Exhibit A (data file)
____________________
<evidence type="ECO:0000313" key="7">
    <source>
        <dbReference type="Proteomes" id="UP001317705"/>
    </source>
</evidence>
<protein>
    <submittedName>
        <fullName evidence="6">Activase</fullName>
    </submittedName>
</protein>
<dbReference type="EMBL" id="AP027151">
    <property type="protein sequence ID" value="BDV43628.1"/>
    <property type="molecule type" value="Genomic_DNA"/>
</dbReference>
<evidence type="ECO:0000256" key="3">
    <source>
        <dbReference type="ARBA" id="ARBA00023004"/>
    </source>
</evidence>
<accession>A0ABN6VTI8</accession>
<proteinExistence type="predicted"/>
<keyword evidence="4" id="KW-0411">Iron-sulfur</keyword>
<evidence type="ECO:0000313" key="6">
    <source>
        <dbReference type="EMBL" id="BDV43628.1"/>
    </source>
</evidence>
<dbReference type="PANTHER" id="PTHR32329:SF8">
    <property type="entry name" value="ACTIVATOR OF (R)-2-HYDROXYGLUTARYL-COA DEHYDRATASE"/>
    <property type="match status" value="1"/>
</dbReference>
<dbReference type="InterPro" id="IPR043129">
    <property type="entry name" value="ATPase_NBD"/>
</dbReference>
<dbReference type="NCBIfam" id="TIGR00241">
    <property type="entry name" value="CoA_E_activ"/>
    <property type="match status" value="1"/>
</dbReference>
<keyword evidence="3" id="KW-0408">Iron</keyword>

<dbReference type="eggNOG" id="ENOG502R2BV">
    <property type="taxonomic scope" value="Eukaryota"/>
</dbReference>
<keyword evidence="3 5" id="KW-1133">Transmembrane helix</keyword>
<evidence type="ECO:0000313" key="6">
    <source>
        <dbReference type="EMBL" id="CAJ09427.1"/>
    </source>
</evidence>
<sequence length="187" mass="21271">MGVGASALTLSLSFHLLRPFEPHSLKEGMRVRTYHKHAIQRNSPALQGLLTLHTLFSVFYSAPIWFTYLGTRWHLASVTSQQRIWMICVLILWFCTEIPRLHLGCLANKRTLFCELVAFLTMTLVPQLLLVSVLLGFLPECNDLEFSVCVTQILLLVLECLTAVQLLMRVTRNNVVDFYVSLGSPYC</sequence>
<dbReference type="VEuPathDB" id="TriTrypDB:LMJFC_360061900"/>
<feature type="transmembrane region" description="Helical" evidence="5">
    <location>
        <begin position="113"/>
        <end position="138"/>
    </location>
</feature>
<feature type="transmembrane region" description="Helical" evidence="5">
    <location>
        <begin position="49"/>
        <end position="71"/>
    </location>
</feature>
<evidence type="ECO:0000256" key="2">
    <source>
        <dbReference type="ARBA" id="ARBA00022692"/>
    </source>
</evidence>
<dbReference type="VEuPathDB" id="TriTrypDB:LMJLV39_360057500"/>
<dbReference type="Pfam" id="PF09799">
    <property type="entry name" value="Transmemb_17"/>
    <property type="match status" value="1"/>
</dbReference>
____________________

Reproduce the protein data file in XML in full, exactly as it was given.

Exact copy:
<evidence type="ECO:0000313" key="7">
    <source>
        <dbReference type="Proteomes" id="UP001317705"/>
    </source>
</evidence>
<protein>
    <submittedName>
        <fullName evidence="6">Activase</fullName>
    </submittedName>
</protein>
<dbReference type="EMBL" id="AP027151">
    <property type="protein sequence ID" value="BDV43628.1"/>
    <property type="molecule type" value="Genomic_DNA"/>
</dbReference>
<evidence type="ECO:0000256" key="3">
    <source>
        <dbReference type="ARBA" id="ARBA00023004"/>
    </source>
</evidence>
<accession>A0ABN6VTI8</accession>
<proteinExistence type="predicted"/>
<keyword evidence="4" id="KW-0411">Iron-sulfur</keyword>
<evidence type="ECO:0000313" key="6">
    <source>
        <dbReference type="EMBL" id="BDV43628.1"/>
    </source>
</evidence>
<dbReference type="PANTHER" id="PTHR32329:SF8">
    <property type="entry name" value="ACTIVATOR OF (R)-2-HYDROXYGLUTARYL-COA DEHYDRATASE"/>
    <property type="match status" value="1"/>
</dbReference>
<dbReference type="InterPro" id="IPR043129">
    <property type="entry name" value="ATPase_NBD"/>
</dbReference>
<dbReference type="NCBIfam" id="TIGR00241">
    <property type="entry name" value="CoA_E_activ"/>
    <property type="match status" value="1"/>
</dbReference>
<keyword evidence="3" id="KW-0408">Iron</keyword>

<dbReference type="eggNOG" id="ENOG502R2BV">
    <property type="taxonomic scope" value="Eukaryota"/>
</dbReference>
<keyword evidence="3 5" id="KW-1133">Transmembrane helix</keyword>
<evidence type="ECO:0000313" key="6">
    <source>
        <dbReference type="EMBL" id="CAJ09427.1"/>
    </source>
</evidence>
<sequence length="187" mass="21271">MGVGASALTLSLSFHLLRPFEPHSLKEGMRVRTYHKHAIQRNSPALQGLLTLHTLFSVFYSAPIWFTYLGTRWHLASVTSQQRIWMICVLILWFCTEIPRLHLGCLANKRTLFCELVAFLTMTLVPQLLLVSVLLGFLPECNDLEFSVCVTQILLLVLECLTAVQLLMRVTRNNVVDFYVSLGSPYC</sequence>
<dbReference type="VEuPathDB" id="TriTrypDB:LMJFC_360061900"/>
<feature type="transmembrane region" description="Helical" evidence="5">
    <location>
        <begin position="113"/>
        <end position="138"/>
    </location>
</feature>
<feature type="transmembrane region" description="Helical" evidence="5">
    <location>
        <begin position="49"/>
        <end position="71"/>
    </location>
</feature>
<evidence type="ECO:0000256" key="2">
    <source>
        <dbReference type="ARBA" id="ARBA00022692"/>
    </source>
</evidence>
<dbReference type="VEuPathDB" id="TriTrypDB:LMJLV39_360057500"/>
<dbReference type="Pfam" id="PF09799">
    <property type="entry name" value="Transmemb_17"/>
    <property type="match status" value="1"/>
</dbReference>